How to Prevent Sex...Scandals in Your Ministry

By now, you've seen and heard all of the reports and accusations of sexual harassment and even assault of women, all over the media. From Hollywood actors and executives to Congress, to media personalities. Of course, ministry, whether traditional or otherwise, is no stranger to this issue.

According to three insurance companies that represent the majority of faith based institutions, there are over 260 reports of sexual abuse every year involving ministry and or its leaders.

The apostle James warned us when he said, "Dear brothers and sisters, not many of you should become teachers in the church, for we who teach will be judged more strictly. Indeed, we all make many mistakes." James 3:1 (NLT)

It's true people make mistakes. That includes those of us who are leaders in ministry. However, for some, because of their prominence, name recognition and or the organization they lead, comes a greater condemnation, and a much harder fall.

But this does not have to be. There are things you can do to help prevent these kinds of accusations, allegations and scandals in your ministry or organization. 

Hear are a few suggestions.
  • The Bible tells us in Romans 14:16, “Let not then your good be evil spoken of."
    Do not meet or counsel any individual alone in a closed room, office or other wise-- male or female. Always have a credible and reliable witness to assist and accompany you in these types of meetings.

    This should be the policy throughout your ministry or organization, and everyone on your team and staff should understand it and follow it. No Exceptions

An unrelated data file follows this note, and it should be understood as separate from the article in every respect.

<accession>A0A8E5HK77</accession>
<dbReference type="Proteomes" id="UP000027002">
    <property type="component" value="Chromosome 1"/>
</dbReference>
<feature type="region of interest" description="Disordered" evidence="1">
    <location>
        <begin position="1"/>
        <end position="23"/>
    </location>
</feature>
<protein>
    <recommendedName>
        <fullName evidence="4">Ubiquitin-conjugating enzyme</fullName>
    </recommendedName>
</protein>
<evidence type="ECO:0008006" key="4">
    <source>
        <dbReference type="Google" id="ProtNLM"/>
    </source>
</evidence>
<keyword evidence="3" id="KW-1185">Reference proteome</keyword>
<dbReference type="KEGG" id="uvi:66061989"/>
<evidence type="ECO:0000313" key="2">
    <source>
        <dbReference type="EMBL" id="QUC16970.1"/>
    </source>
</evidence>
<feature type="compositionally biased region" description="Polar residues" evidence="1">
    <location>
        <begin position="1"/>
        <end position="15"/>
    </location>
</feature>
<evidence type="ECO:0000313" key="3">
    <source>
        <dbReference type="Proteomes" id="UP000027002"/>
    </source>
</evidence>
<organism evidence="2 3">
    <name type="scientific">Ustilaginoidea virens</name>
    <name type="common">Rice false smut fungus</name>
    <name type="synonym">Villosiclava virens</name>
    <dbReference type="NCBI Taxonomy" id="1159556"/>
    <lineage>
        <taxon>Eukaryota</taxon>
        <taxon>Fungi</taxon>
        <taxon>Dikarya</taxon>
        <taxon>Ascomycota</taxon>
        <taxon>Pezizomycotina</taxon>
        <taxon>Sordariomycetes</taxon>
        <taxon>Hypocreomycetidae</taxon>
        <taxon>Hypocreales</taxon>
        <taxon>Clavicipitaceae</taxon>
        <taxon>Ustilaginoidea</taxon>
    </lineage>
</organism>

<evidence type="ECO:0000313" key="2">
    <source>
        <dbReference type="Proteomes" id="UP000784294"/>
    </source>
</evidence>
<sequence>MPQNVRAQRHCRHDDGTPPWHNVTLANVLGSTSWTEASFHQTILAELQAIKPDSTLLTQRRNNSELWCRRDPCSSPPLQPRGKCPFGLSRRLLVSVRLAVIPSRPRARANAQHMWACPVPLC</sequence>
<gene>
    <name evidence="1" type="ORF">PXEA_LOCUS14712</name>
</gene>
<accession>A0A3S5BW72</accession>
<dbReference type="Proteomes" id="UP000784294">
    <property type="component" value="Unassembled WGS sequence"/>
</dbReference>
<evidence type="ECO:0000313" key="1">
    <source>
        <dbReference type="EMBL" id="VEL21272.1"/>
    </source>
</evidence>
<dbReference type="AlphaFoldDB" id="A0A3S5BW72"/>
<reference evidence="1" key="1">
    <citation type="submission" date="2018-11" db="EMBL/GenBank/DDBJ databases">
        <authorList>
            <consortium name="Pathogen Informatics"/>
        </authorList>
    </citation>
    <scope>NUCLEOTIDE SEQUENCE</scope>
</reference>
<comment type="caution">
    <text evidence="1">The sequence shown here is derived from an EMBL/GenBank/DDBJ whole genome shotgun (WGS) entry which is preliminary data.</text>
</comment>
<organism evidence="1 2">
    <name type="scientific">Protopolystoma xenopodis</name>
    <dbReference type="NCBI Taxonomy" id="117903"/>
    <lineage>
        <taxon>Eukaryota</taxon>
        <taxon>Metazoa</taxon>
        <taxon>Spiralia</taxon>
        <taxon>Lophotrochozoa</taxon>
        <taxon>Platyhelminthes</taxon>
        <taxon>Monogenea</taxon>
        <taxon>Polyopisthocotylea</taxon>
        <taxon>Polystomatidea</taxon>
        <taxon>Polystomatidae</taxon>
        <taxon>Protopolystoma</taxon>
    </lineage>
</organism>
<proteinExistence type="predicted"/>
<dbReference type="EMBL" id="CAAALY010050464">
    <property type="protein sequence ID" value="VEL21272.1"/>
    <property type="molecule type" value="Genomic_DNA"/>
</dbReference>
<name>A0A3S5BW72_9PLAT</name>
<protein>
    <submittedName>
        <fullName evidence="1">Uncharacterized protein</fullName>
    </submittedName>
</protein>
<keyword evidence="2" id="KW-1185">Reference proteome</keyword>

If you are meeting people alone, stop it now. This is a top 5 big No No for ministry.

  • If you lead a "church" ministry, I suggest you practice 1 Timothy 5:22, and "lay hands suddenly on no man or woman."

    Before putting your hands (laying on of hands) on a female where she may be suffering from pain or discomfort, remember Jesus' words, " Be wise as serpents, and harmless as doves".

    Instead, consider having an older, mature female member of your congregation place their hands on the area in question.

  • Every organization should have a dress code policy, including ministries.

    Let's not sugar coat this issue. The way we dress shows our interests, status, attitude, and personality, and communicates a lot of non-verbal cues about us to others.

    Having a dress code policy can reduce the prevalence of certain temptations and behaviors.

  • "If you see something, say something."

    "Let it not be once named among you..." Eph. 5:3

    If you see this issue in your organization, don't ignore it, say something.

    If you hear about this issue happening in your ministry, don't ignore it, check it out.

    Sticking your head in the sand just makes you look like the part sticking out.

    Don't let this behavior become the perceived culture of your ministry or organization.

If you don't have these precautions and policies in place, I suggest you start now. You don't want to have to face accusations or allegations like this because, regardless of whether they are true or false, the damage is done. And if this kind of accusation is true, it can take you or your organization years to recover.


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